Here, in fact. Or, at least, the missing volume on him to which I referred below, Ibn Rushd (Averroes) by Doninique Urvoy, translated by Olivia Stewart. The passage I remembered below reads,
Renan's pioneering work of 1861, admirable for its time, suffers from his indirect acquaintance with Ibn Rushd's work which he studied through Latin or Hebrew translations. More serious though is its tendency -- despite the care of the researcher -- to view the Muslim author as a free thinker along nineteenth-century lines...
The title page says it was published in 1991, and I'm just about certain that's the year I bought it, during the 4 1/2 hours it was in print (it's out of print now). And now I remember why not much else made an impression on me beyond those first few introductory paragraphs -- the work is almost incomprehensible. Not so much the language, but the fact that various figures pop in and out without so much as a line of biography or a date, so that one never knows whether we're reading about someone who influenced Ibn Rushd or someone who was influenced by him. Ibn Tumart, on whom the author lavishes 28 of 130-odd pages, is never identified as the founder of the Almohad dynasty (which reigned in Spain during Ibn Rushd's lifetime). Without a good encyclopedia by one's side, one is utterly lost.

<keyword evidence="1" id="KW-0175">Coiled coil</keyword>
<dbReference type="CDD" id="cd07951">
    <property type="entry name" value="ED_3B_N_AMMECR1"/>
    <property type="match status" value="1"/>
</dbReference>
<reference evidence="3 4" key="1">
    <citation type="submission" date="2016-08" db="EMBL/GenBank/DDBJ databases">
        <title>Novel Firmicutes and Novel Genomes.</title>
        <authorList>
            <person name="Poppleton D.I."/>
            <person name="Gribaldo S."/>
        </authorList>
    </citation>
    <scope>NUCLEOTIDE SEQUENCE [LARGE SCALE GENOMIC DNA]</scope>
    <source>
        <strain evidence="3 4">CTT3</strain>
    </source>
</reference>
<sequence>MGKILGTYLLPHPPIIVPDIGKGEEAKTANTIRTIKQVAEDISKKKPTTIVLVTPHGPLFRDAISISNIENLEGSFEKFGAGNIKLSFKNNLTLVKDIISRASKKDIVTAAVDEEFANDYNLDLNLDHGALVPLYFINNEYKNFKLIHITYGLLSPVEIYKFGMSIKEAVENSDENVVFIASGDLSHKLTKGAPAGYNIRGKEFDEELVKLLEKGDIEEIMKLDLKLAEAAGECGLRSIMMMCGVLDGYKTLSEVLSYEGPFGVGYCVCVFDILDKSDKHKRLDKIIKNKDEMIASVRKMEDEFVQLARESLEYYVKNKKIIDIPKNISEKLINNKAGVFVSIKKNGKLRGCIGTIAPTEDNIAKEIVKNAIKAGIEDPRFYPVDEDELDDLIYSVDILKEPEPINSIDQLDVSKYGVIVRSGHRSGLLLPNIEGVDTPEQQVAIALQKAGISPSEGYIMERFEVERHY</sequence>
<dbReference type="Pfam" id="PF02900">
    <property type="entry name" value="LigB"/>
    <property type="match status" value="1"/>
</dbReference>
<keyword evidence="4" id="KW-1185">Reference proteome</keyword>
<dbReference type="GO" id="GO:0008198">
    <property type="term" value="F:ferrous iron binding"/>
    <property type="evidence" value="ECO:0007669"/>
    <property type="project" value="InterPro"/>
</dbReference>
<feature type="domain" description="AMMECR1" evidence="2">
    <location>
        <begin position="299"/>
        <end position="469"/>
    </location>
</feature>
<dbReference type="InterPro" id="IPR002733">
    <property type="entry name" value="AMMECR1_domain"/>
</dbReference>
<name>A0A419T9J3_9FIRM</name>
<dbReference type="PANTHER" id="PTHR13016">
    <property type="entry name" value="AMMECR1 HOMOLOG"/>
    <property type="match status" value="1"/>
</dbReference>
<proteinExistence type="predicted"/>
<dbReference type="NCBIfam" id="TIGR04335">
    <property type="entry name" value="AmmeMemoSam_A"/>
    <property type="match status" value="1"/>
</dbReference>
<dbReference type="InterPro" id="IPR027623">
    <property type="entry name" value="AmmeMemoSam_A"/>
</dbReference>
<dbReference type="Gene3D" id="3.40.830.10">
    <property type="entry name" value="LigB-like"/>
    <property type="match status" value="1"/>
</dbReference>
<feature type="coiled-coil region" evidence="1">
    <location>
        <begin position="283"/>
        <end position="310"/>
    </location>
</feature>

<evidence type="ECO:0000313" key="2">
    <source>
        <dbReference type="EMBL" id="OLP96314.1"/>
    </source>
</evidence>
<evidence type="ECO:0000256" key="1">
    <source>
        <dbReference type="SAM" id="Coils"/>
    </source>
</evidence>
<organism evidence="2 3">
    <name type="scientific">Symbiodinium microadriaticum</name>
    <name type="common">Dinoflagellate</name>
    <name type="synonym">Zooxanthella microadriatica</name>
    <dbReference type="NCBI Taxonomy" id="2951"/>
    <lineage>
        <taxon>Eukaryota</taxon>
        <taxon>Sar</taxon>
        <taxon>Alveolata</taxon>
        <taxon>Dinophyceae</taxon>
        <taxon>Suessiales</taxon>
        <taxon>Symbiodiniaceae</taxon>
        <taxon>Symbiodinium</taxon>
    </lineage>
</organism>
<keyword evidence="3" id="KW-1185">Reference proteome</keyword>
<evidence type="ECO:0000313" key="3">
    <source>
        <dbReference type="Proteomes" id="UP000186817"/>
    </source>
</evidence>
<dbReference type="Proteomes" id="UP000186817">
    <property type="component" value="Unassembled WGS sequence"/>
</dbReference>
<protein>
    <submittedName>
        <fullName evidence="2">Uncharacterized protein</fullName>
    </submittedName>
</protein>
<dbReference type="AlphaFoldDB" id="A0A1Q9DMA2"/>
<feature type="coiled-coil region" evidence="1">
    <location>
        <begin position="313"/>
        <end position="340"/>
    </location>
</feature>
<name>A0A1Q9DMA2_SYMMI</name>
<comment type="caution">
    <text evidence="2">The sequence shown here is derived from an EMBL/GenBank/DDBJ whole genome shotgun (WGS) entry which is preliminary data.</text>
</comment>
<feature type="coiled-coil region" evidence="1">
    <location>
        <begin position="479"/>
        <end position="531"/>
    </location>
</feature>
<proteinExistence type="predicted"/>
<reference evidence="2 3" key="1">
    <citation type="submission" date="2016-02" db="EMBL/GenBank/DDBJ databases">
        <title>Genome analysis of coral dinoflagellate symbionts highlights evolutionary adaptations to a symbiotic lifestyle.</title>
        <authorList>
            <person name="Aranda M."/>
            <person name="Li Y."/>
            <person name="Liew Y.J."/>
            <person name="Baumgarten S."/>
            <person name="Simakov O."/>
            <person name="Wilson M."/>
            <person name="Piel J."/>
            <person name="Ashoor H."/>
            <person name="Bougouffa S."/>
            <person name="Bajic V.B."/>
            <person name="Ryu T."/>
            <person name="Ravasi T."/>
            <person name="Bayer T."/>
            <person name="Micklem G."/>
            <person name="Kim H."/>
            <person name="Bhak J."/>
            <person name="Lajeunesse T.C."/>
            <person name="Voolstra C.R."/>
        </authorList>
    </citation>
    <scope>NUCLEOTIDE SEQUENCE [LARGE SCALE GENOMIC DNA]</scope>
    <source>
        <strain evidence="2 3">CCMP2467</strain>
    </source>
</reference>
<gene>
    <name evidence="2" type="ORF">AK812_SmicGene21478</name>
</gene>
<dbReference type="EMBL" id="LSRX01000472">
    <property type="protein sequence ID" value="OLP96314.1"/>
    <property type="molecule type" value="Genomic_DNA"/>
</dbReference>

Similarly, there are a number of Muslims who as a result of the current tensions within their culture tend to advocate the simple resurrection of Falsafa as a rational attitude justified and even implied within the revelation of the Koran. However, in failing to situate Ibn Rushd's work in the context of rationalizing reform of the Almohads, they rob it of its essence, reducting it to a collection of slogans which at their most extreme are quite as obscuratantist as those of their fundamentalist opponents.
Coming up with a post on the subject will take some time.Posted by Ideofact at August 17, 2003 11:34 PM